Background: The primary genetic alteration in > 95% of Ewing sarcomas (ES) is a specific fusion of EWS with FLI1 or ERG. Secondary genetic alterations possibly involved in progression of ES are not well understood. A recent study found loss of the negative cell cycle regulator gene INK4A in 8 of 27 ES samples (30%). To confirm these findings and evaluate their prognostic significance, the authors studied INK4A deletion in 41 ES samples from 39 patients.
Methods: Using Southern blot analysis with an INK4A p16 cDNA probe, the intensity of the INK4A bands in ES DNA samples was normalized to that of a control probe and compared with nondeleted control DNA; > 50% signal reduction was scored as evidence of deletion. All ES tumor DNA samples previously were confirmed to have EWS rearrangements on the same Southern blots, using a cDNA probe spanning the EWS breakpoint region.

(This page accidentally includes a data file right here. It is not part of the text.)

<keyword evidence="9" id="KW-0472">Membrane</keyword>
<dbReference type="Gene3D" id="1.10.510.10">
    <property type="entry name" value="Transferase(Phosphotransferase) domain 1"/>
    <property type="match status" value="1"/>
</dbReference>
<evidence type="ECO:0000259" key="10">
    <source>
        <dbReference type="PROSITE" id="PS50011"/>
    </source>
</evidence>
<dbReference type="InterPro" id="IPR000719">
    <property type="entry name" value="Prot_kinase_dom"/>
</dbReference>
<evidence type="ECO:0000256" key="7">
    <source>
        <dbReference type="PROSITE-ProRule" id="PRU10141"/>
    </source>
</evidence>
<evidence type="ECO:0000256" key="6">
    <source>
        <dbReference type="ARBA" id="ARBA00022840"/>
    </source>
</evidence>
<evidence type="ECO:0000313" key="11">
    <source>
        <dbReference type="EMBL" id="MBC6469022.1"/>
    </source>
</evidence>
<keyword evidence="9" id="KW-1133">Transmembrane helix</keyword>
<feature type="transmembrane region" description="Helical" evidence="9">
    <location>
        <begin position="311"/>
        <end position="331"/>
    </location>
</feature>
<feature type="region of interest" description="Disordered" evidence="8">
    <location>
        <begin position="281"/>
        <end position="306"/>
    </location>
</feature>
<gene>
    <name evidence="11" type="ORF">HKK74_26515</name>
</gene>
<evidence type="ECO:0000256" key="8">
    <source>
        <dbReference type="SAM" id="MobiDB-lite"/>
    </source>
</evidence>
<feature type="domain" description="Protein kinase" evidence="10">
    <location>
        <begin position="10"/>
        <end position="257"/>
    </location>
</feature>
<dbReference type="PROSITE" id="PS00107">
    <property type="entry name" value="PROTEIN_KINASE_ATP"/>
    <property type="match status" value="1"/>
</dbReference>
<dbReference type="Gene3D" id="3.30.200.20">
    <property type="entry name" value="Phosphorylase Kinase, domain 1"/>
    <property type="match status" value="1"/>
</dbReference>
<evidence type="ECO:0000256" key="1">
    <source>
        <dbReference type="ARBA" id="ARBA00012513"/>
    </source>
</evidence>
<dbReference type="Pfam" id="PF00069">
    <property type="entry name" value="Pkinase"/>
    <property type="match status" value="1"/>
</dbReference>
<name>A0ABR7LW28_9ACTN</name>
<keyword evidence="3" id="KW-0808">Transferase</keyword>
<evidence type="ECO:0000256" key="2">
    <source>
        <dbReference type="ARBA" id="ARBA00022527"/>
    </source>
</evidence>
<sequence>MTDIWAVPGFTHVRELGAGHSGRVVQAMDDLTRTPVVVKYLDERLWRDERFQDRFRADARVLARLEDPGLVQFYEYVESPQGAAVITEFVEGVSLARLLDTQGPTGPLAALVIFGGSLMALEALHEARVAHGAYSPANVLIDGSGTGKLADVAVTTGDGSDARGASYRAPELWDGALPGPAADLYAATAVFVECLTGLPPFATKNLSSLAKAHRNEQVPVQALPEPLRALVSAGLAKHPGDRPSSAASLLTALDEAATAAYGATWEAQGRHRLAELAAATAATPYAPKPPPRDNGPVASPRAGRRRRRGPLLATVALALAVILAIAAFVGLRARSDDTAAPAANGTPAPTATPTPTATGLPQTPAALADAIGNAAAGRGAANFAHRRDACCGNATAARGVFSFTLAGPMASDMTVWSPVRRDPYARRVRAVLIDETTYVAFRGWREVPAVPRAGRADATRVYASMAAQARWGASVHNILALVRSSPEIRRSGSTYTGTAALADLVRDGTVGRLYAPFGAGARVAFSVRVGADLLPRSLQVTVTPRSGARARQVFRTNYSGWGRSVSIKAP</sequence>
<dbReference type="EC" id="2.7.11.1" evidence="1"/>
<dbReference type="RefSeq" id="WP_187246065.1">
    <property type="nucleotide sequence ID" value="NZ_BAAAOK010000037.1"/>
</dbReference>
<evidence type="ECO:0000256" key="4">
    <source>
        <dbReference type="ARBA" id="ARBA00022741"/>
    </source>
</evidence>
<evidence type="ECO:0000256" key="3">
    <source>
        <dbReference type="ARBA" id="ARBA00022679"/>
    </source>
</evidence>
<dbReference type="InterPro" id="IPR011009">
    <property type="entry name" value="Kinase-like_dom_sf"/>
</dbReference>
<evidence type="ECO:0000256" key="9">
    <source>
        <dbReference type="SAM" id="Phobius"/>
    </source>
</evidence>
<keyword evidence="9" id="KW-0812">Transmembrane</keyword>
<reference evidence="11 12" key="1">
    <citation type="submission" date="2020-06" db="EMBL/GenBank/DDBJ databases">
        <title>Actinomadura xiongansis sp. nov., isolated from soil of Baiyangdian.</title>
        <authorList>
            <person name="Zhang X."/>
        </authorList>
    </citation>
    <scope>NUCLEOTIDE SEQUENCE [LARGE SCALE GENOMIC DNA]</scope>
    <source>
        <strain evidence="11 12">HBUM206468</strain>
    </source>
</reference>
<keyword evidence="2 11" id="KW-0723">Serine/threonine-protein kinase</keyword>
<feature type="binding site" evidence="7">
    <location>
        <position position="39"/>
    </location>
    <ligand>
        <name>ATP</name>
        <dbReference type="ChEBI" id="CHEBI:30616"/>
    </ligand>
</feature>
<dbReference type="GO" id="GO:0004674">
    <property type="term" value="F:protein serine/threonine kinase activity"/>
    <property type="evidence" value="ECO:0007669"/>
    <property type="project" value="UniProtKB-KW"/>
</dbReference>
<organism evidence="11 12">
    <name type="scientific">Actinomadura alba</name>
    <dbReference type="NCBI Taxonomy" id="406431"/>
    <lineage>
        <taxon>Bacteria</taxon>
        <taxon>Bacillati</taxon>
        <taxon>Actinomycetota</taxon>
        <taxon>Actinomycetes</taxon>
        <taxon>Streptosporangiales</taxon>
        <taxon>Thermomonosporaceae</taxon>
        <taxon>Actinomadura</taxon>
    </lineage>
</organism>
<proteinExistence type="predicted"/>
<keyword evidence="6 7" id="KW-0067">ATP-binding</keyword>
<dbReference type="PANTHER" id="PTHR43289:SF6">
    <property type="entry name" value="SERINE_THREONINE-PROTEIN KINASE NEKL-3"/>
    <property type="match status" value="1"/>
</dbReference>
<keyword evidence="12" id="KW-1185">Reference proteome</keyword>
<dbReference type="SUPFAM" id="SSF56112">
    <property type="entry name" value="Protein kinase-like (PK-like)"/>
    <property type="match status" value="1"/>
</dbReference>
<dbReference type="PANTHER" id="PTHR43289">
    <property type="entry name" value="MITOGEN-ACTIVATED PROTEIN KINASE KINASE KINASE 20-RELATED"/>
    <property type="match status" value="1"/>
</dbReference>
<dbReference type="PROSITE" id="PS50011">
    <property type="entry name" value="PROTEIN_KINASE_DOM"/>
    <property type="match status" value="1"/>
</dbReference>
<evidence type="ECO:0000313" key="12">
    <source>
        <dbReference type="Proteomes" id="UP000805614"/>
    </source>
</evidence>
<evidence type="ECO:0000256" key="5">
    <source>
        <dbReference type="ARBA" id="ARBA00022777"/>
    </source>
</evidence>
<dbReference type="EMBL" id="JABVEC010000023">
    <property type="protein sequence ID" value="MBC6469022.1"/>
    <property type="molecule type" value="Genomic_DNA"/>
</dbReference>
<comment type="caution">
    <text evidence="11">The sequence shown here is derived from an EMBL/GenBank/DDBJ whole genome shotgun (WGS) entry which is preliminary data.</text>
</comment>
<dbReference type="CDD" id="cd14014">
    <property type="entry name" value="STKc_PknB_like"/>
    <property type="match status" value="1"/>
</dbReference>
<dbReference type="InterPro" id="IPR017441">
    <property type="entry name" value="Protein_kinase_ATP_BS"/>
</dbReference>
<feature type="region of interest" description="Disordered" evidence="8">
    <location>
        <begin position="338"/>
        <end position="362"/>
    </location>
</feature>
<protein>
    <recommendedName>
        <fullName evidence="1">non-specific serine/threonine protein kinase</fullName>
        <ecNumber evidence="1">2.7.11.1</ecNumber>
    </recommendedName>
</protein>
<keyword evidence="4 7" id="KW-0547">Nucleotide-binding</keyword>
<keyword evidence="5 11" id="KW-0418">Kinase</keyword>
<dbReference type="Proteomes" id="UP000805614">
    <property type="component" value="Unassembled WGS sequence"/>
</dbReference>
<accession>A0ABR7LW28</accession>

Results: Tumors from 7 patients (18%) showed INK4A deletion independent of disease stage (localized or metastatic) or sample source (primary tumor or metastasis). INK4A was a strong negative factor for disease specific survival in univariate analysis (P = 0.001) and in multivariate analysis including stage (relative risk = 6; P = 0.001).
Conclusions: INK4A deletions appear to be the most frequent secondary molecular genetic alteration found to date in ES. Their possible clinical usefulness in identifying a subset of ES patients with poor prognosis merits systematic prospective analysis. [See related article on pages 783-92.]
Copyright 2000 American Cancer Society.